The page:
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Posts Tagged ‘NT Wright’

NT Wright On Emerging

I sincerely appreciate what he says at the end of the video.  Truly emerging means going through the shipwreck period that so many of us want to avoid. (ht)

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NT Wright The Boxer

NT Wright has a great right hook.  And it’s really deceptive coming from a guy who looks like he could be your uncle.  He said,

“Many people, faced with the challenge to work for God’s kingdom in the present, will at once object.  “Doesn’t that sound,” they ask, “as though you’re trying to build God’s kingdom by your own efforts?”  Well, if it does sound like that, I’m sorry.  It wasn’t meant like that.  Perhaps some further clarification is needed.

Let’s be quite clear on two points.  First, God’s builds God’s kingdom.  But God ordered his world in such a way that his own work within that world takes place not least through one of his creatures in particular, namely, the human beings who reflect his image.  That, I believe, is central to the notion of being made in God’s image.  God intends his wise, creative, loving presence and power to be reflected- imaged, if you like -into his world through his human creatures.  He has enlisted us to act as his stewards in the project of creation.  And, following the disaster of rebellion and corruption, he has built into the gospel message the fact that through the work of Jesus and the power of the Spirit, he equips humans to help in the work of getting the project back on track.  So the objection about us trying to build God’s kingdom by our own efforts, though it seems humble and pious, can actually be a way of hiding from responsibility, of keeping’s ones head well down when the boss is looking for volunteers. Not that one can go on eluding God’s call forever…but still. (From Surprised By Hope, p, 207)

Dooooooooh!  Someone is feeling it right below the rib cage on the left hand side.

And just when you think they’ve recovered he throws a left jab.  He said,

“The irony is that those American churches that protest most vocally against the teaching of Darwinism in their schools are often, in their public policies, supporting a kind of economic Darwinism, the survival of the fittest in the world markets and military power.”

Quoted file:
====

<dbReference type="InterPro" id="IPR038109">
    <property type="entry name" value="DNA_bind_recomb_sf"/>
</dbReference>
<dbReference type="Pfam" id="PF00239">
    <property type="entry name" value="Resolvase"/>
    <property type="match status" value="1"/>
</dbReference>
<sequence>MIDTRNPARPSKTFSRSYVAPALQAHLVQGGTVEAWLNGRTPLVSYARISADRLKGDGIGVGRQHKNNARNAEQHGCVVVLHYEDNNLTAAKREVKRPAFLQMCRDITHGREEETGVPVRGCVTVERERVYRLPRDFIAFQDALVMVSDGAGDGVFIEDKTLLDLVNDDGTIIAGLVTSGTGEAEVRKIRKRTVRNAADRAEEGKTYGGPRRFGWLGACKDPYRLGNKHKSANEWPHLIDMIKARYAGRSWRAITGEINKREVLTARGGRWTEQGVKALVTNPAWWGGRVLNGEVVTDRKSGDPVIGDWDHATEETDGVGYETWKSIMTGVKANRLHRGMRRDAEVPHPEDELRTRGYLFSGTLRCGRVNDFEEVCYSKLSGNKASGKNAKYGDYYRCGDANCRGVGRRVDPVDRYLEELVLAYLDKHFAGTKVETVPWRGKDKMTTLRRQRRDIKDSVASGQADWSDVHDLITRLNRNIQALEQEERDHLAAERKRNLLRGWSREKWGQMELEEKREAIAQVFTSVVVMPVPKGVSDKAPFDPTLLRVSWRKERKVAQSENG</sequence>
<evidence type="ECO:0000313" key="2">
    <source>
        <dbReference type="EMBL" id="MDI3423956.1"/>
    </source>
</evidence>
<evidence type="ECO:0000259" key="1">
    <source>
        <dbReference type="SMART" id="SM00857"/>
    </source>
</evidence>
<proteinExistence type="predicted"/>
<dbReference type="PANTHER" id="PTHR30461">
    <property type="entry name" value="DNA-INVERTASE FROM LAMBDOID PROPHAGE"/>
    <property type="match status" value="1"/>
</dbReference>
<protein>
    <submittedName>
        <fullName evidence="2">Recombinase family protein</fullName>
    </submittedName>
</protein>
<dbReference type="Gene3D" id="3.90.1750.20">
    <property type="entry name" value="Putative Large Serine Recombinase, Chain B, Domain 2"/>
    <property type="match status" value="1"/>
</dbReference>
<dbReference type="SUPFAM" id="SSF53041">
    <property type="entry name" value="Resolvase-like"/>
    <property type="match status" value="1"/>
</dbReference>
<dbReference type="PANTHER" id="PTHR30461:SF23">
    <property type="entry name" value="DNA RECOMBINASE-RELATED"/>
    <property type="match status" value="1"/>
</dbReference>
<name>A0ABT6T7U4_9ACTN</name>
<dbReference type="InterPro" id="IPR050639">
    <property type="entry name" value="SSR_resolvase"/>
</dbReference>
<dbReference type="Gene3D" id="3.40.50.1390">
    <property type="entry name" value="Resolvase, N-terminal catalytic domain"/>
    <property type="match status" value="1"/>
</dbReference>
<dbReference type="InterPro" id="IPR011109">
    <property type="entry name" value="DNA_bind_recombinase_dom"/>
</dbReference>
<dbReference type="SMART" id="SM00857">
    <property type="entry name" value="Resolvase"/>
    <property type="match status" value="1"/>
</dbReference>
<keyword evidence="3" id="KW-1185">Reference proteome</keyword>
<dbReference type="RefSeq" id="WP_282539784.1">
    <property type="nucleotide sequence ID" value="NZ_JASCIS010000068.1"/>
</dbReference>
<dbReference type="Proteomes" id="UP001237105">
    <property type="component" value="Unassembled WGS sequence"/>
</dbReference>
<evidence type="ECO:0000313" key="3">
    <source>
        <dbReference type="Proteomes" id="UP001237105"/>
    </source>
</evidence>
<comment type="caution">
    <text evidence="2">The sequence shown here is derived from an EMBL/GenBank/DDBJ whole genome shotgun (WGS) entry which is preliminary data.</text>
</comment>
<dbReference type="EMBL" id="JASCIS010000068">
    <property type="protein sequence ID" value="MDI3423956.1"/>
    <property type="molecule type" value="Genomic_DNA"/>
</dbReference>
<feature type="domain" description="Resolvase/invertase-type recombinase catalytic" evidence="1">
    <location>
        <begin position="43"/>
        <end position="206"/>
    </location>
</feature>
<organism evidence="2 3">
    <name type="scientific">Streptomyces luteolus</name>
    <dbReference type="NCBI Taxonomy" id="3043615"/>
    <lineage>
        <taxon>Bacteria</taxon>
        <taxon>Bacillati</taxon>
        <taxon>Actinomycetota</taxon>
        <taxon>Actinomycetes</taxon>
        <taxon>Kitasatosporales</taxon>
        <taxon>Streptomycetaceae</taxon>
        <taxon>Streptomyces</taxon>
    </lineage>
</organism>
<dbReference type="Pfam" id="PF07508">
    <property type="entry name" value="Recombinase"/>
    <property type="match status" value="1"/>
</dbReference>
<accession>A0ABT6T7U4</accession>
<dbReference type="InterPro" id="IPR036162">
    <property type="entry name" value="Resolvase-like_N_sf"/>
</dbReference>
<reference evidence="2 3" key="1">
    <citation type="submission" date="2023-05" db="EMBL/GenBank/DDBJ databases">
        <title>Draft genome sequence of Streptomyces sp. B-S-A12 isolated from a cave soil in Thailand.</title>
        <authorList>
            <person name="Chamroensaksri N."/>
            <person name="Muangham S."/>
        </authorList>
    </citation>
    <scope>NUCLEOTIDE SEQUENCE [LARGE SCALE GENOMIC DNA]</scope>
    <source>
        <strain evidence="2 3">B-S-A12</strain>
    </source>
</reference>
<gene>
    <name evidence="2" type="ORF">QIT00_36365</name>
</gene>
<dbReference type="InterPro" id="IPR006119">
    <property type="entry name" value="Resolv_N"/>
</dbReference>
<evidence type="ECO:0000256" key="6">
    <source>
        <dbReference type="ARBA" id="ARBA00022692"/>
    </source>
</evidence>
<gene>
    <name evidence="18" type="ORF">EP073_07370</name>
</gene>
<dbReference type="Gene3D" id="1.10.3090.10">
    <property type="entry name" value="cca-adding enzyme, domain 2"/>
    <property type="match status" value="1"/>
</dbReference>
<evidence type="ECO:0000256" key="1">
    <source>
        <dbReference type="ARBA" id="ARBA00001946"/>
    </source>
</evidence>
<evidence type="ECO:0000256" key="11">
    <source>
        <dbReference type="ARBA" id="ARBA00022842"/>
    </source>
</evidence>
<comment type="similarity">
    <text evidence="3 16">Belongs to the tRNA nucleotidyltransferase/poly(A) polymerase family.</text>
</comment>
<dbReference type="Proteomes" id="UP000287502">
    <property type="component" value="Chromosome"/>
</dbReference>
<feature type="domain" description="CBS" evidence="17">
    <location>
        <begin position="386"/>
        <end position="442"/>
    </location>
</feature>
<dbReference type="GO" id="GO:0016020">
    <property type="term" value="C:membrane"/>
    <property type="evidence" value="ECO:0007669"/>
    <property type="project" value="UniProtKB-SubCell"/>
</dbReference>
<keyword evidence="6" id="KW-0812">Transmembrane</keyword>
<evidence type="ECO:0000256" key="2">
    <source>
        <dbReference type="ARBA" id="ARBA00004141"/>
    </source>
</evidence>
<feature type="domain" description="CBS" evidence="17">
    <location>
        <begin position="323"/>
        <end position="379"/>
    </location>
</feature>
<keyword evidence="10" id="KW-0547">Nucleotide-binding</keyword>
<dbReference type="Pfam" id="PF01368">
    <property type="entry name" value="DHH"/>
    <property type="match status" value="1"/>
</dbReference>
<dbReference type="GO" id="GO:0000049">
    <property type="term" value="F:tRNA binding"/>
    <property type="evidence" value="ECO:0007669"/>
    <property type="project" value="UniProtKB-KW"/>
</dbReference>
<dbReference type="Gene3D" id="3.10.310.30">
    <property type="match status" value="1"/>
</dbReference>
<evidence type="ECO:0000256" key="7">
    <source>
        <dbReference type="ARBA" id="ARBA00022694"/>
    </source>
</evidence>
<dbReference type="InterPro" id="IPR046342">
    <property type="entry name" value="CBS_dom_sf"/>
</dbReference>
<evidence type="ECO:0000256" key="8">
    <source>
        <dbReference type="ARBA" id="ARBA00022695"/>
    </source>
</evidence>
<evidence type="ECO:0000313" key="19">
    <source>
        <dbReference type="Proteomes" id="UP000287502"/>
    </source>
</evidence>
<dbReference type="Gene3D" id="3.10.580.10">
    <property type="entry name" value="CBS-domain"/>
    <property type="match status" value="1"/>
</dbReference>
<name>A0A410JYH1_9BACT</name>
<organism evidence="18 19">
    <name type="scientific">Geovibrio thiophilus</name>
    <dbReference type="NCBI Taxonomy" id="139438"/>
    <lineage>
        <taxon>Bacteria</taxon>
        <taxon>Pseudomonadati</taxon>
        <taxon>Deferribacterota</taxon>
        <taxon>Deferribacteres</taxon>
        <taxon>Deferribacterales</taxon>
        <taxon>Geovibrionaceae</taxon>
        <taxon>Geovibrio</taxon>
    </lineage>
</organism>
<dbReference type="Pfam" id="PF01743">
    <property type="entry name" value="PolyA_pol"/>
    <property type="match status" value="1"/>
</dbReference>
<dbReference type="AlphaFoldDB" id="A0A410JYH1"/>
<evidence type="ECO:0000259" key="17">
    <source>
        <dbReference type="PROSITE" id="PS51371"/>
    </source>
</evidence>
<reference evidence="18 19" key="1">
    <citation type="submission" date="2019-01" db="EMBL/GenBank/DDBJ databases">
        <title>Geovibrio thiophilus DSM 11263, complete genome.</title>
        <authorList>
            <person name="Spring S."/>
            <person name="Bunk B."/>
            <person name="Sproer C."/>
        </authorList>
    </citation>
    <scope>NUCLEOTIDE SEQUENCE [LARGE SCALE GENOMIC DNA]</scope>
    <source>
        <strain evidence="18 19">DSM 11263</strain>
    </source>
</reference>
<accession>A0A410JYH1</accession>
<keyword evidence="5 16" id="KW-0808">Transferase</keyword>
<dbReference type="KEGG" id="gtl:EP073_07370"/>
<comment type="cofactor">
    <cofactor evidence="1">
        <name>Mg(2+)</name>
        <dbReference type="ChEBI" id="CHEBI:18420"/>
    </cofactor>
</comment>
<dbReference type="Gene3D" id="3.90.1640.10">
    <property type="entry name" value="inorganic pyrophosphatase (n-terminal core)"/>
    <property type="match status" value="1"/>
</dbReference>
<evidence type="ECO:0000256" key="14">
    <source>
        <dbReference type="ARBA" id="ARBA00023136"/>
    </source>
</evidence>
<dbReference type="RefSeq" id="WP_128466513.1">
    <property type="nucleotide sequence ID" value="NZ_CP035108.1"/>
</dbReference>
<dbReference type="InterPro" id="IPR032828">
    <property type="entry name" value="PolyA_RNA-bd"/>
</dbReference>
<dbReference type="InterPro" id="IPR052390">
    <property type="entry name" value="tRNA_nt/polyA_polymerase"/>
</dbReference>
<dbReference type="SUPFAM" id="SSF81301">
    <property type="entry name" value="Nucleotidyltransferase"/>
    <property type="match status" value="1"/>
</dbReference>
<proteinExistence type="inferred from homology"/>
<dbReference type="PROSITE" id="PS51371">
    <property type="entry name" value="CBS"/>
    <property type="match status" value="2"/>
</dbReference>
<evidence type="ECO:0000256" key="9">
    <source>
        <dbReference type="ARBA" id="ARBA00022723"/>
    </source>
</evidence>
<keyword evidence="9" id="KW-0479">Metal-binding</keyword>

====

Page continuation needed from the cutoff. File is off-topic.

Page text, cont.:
Wright can mix it up people.

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I’m reading Surprised By Hope, by NT Wright. To be honest it is not the easiest read but it is good.

NT brings up a fascinating quirk in the story of Jesus’ resurrection.  Women were the first to see Jesus the morning of the resurrection. But Paul, in his account, almost glaringly leaves out the women.

1 Corinthians 15:3-8: For what I received I passed on to you as of first importance: that Christ died for our sins according to the Scriptures, that he was buried, that he was raised on the third day according to the Scriptures, and that he appeared to Peter, and then to the Twelve. After that, he appeared to more than five hundred of the brothers at the same time, most of whom are still living, though some have fallen asleep. Then he appeared to James, then to all the apostles, and last of all he appeared to me also, as to one abnormally born.

I could imagine Paul’s reasoning. NT comments extensively that women were not considered credible witnesses in the ancient world.  But Wright actualy suggests that this lends deep credibility to the stories in the Gospels BECAUSE the writers include the women’s accounts.

I’m wondering if Paul missed an opportunity here.

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This Present Hope

I’m reading Surprised By Hope, by NT Wright. So much of the Christian gospel has been focused on our future hope, or getting to heaven. And he alludes to a provocative question in the preface. He says,

“Most people – sadly, including many Christians- don’t expect Christians to have much to say about hope within the present world.”

So before I read it, I would ask, what is your present hope for today, for this minute?

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